Why You Should Visit Museums

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A-level History By: Please log in to see tutor details
Subject: History » A-level History
Last updated: 29/08/2017
Tags: a level history, gcse history

Many people struggle to make sense of the past from books and documents. This is a big problem for budding historians as History in schools and colleges is mostly historiography: that is, studying what has been written about what happened rather than what happened. Presented in this way, arguments and debates can seem dry and difficult to understand, events flat and uninteresting. 

In museums, by contrast, the past is presented through images and objects that can be easier to understand and appreciate. Documents here are less important and the focus is usually on the narrative: museums are now designed to be interactive, immersive and emotionally engaging. If you're based in or near London, the following are particularly useful for understanding themes and topic areas you may be studying. and, although you may have to pay for special/temporary exhibitions, all of them have free entry. 

The Imperial War Museum (nearest tube: Waterloo/Lambeth North)
Documenting Britain's history of twentieth-century conflict, the IWM was reopened in 2014 after a major refurbishment. Its galleries on the First World War and its aftermath are outstanding, as is the exhibition on the Holocaust, a central topic for History courses at KS3, GCSE and A-Level. Its bookshops are also well-stocked, meaning you may be able to find something to read that is more accessible and interesting than your textbook.

The Victoria and Albert Museum (nearest tube: South Kensington)
The V&A is known for its holdings of art and textiles (themselves potentially inspiring for those doing Art or Textiles courses) but also has a lot of historical material, particularly concerning India and Pakistan.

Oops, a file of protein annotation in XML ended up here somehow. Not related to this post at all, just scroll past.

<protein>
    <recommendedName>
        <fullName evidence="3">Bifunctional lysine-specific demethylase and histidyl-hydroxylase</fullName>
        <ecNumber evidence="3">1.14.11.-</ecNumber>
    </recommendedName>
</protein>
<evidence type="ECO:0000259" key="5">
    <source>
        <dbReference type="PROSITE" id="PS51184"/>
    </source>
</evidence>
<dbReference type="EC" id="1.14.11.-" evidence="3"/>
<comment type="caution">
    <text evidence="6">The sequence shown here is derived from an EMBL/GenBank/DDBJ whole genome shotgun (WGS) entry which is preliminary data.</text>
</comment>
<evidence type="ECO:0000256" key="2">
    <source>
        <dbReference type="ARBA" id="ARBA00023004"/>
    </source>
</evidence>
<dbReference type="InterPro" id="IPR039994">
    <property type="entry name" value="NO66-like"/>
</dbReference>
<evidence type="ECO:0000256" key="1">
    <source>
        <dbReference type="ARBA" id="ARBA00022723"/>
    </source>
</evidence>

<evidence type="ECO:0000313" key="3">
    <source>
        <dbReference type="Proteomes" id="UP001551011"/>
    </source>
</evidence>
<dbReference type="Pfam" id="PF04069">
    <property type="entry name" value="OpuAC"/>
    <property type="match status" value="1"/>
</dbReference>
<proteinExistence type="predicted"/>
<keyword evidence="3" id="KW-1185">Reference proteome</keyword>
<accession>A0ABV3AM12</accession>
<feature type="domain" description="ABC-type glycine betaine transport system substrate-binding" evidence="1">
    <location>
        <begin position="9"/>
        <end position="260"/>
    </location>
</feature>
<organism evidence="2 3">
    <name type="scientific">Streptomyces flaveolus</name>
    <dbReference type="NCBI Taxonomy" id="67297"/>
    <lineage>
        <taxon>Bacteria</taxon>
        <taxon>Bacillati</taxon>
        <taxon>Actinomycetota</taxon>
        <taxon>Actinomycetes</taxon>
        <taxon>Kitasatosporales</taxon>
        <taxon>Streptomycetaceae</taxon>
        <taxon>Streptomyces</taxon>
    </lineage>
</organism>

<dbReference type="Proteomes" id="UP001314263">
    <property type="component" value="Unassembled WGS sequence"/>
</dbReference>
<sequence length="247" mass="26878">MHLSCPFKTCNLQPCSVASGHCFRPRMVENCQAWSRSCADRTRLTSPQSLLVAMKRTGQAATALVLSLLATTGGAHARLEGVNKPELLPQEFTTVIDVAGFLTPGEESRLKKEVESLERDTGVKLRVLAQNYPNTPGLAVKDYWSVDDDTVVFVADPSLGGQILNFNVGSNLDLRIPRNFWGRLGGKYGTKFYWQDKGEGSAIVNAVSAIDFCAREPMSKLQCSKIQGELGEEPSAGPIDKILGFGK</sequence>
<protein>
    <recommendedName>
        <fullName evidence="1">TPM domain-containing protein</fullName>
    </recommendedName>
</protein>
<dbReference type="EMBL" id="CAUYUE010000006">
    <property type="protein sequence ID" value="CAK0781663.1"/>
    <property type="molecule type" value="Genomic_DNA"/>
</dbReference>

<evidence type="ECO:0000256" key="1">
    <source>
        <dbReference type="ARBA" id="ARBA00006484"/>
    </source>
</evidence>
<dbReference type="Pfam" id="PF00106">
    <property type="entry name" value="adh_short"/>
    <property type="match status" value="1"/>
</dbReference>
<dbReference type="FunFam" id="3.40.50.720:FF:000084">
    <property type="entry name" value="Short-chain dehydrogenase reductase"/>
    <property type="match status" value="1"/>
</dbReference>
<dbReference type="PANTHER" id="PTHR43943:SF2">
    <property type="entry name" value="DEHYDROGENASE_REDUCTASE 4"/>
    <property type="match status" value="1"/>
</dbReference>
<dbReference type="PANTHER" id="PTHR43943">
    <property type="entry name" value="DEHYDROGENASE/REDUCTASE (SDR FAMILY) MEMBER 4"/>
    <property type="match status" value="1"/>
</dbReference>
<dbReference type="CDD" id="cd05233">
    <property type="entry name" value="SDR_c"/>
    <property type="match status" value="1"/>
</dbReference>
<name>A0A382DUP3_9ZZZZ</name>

The National Maritime Museum (nearest tube: Cutty Sark for Maritime Greenwich (DLR))
For many themes on the history of British Imperialism, including the Slave Trade (and its abolition) and the early days of the Raj in India, the NMM is engaging and clear, with a vast range of well-designed and interesting displays. 

The British Museum (nearest tube: Holborn/Tottenham Court Road)
Packed with objects from across the world, the British Museum is an essential visit for those studying Classical/Ancient History (many Greek, Roman and Egyptian artefacts), Medieval and Renaissance History and even has galleries going up to the present day. Its temporary exhibitions are often equally brilliant: recent ones have looked at twentieth-century America and South Africa. 

The National Portrait Gallery (nearest tube: Charing Cross)
Although technically a gallery rather than a museum, the NPG is home to many iconic images from your textbooks, from Elizabeth I to Lawrence of Arabia. If you're struggling to understand a particular person, look them in the eye!

Much of the problem in studying history is in making it real. These museums (and many, many others) offer a new way of looking at the subject which goes well beyond a textbook or even a TV programme. Get visiting!

Dr Jaime Ashworth University History Tutor (North West London)

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